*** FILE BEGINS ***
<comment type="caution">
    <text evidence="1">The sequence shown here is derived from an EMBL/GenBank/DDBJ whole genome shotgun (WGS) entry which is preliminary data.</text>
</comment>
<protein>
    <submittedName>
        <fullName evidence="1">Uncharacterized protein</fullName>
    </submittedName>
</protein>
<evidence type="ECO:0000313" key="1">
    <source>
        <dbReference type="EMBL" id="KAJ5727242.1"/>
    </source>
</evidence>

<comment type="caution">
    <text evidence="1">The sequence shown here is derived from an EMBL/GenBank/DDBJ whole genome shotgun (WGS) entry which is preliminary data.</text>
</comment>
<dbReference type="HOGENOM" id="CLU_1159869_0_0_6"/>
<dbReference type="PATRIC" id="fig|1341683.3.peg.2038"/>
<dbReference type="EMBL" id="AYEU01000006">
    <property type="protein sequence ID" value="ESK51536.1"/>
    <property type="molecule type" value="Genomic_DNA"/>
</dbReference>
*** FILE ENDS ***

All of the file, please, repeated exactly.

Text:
<comment type="caution">
    <text evidence="1">The sequence shown here is derived from an EMBL/GenBank/DDBJ whole genome shotgun (WGS) entry which is preliminary data.</text>
</comment>
<protein>
    <submittedName>
        <fullName evidence="1">Uncharacterized protein</fullName>
    </submittedName>
</protein>
<evidence type="ECO:0000313" key="1">
    <source>
        <dbReference type="EMBL" id="KAJ5727242.1"/>
    </source>
</evidence>

<comment type="caution">
    <text evidence="1">The sequence shown here is derived from an EMBL/GenBank/DDBJ whole genome shotgun (WGS) entry which is preliminary data.</text>
</comment>
<dbReference type="HOGENOM" id="CLU_1159869_0_0_6"/>
<dbReference type="PATRIC" id="fig|1341683.3.peg.2038"/>
<dbReference type="EMBL" id="AYEU01000006">
    <property type="protein sequence ID" value="ESK51536.1"/>
    <property type="molecule type" value="Genomic_DNA"/>
</dbReference>